Arguably one of the largest barriers for people living with disabilities to accessing fitness resources is the lack of education from us – their coaches! The course Breaking Barriers* is one first step in becoming an inclusive fitness trainer so that we can include everyone in our gyms and fitness classes across the nation.

In this course, we learn the fundamentals of working with clients living with physical disabilities. We dive into aspects such as adaptive equipment, disability-specific programming, disability considerations, and inclusive assessment protocols.

How will becoming an inclusive trainer benefit me?

When we can confidently take on a client who lives with a physical disability, we are increasing our potential demographic to choose from. This is a win-win because the bigger demographic means the more people we can help!

As fitness professionals, we are always striving for reasons why a client would train with us and not the next trainer. This leads to the next question…

What sets you apart from the competition?

As we hear the word inclusion being used more and more in the fitness industry, we see a trend for the future moving towards exactly this. Being prepared for this future by learning the necessary skills is what will set us apart from the competition and ultimately strengthen our brands as fitness trainers.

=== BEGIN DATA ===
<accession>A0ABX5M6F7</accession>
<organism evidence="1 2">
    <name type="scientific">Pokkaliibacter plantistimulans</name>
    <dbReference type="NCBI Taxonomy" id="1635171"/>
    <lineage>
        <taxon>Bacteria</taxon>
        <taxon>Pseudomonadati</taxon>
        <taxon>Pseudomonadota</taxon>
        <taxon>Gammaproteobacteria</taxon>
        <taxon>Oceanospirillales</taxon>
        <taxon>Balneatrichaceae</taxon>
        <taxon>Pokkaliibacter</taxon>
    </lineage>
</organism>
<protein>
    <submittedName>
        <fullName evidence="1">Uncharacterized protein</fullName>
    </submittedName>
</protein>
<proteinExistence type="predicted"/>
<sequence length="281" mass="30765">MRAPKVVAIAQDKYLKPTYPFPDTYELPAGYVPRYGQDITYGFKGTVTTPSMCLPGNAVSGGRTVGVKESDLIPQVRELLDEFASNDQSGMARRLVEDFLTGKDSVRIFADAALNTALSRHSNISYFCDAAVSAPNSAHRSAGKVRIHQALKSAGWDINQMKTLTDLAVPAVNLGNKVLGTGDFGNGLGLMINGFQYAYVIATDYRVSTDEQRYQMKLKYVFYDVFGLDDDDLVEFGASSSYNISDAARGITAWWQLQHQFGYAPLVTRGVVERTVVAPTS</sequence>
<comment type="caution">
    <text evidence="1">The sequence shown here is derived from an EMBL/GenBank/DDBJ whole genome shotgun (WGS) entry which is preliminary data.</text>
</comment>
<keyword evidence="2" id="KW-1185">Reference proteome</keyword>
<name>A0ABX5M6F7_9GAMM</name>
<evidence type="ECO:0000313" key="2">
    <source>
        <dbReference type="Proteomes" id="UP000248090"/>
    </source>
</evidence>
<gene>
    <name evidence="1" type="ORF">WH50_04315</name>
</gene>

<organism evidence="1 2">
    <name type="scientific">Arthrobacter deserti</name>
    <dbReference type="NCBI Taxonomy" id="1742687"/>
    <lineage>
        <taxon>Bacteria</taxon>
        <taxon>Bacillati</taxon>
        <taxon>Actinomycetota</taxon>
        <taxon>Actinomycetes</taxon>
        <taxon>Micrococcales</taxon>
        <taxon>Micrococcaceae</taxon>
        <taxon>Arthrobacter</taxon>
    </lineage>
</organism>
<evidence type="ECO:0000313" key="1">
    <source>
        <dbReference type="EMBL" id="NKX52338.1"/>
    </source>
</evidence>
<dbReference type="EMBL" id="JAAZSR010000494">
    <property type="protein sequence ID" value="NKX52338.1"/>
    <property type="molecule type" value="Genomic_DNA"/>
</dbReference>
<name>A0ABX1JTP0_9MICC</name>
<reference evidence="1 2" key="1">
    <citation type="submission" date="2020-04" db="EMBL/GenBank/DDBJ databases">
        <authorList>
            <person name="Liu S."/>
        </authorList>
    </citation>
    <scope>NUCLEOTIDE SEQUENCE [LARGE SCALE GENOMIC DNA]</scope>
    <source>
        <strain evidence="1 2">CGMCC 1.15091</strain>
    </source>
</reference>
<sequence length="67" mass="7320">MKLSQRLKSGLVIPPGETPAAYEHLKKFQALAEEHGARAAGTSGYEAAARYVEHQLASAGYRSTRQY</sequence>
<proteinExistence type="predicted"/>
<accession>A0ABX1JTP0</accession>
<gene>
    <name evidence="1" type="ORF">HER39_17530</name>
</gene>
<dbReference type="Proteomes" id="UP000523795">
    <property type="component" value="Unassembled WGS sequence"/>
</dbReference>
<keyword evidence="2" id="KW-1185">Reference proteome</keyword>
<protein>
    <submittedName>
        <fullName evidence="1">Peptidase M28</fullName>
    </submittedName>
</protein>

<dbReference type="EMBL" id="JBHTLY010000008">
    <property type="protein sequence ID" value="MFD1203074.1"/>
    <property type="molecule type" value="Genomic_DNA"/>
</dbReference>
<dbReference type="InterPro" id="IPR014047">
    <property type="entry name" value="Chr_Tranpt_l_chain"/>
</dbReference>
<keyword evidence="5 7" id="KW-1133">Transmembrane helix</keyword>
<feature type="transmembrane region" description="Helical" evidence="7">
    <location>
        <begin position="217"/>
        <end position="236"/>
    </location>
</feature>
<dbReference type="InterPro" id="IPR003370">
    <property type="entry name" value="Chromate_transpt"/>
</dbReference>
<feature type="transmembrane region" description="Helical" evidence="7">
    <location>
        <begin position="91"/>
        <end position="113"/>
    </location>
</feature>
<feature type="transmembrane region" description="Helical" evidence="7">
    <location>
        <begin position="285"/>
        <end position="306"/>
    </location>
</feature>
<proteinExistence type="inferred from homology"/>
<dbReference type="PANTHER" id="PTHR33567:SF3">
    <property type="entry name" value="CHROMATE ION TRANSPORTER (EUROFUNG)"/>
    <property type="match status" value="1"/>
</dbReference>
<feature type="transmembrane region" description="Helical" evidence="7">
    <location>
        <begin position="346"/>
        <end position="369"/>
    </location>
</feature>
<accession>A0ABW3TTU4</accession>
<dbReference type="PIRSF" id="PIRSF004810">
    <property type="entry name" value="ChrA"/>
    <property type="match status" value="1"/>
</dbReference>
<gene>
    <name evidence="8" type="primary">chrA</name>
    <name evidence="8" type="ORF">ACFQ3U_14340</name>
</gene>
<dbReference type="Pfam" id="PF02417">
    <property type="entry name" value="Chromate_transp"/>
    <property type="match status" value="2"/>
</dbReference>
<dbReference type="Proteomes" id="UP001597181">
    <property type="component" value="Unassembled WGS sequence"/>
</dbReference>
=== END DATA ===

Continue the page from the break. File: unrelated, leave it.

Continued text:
How do we take our coaching to the next level? Here is what the fit pros are saying about the continuing education course Breaking Barriers: Fundamentals of Training Clients with Physical Disabilities 

“With Breaking Barriers, it took what I knew and grew it exponentially. In taking on a new client with a disability, I am equipped to ask better questions to not only develop better program designs but allow my clients to feel cared for.

This program is the first of its kind that I am aware of, and I will recommend to others in my field so they too can grow and understand and perhaps expand their clientele. This is a valuable use of any trainers time, especially Continuing Education time!” – Janet, CPT in Vancouver, Canada

With Canada’s population of people currently living with a disability at 22% and growing, it is pivotal that we, as fitness professionals take the necessary steps to keep up with this demographic. We not only benefit our own fitness businesses by welcoming this underserved cohort, but we help break barriers for our future, which in turn helps support a healthier inclusive world where everyone can participate!

Learn more about NACIF and Breaking Barriers below!





Megan Williamson, BA, CPT and rehab specialist has 11 years of experience in the field and 6 years working at the Blusson Spinal Cord Center with clients out of the Physical Activity Research Center (PARC). Megan also helps people virtually around the globe on their adaptive fitness and rehabilitation. Now, with the help of her team she offer courses on fitness inclusion and the skills for working with clients with physical disabilities in the gym or studio setting. These courses are for any health and wellness practitioners who take on clients with physical disabilities. Courses can be used for CEU’s or CEC’s towards recertification within your field of practice.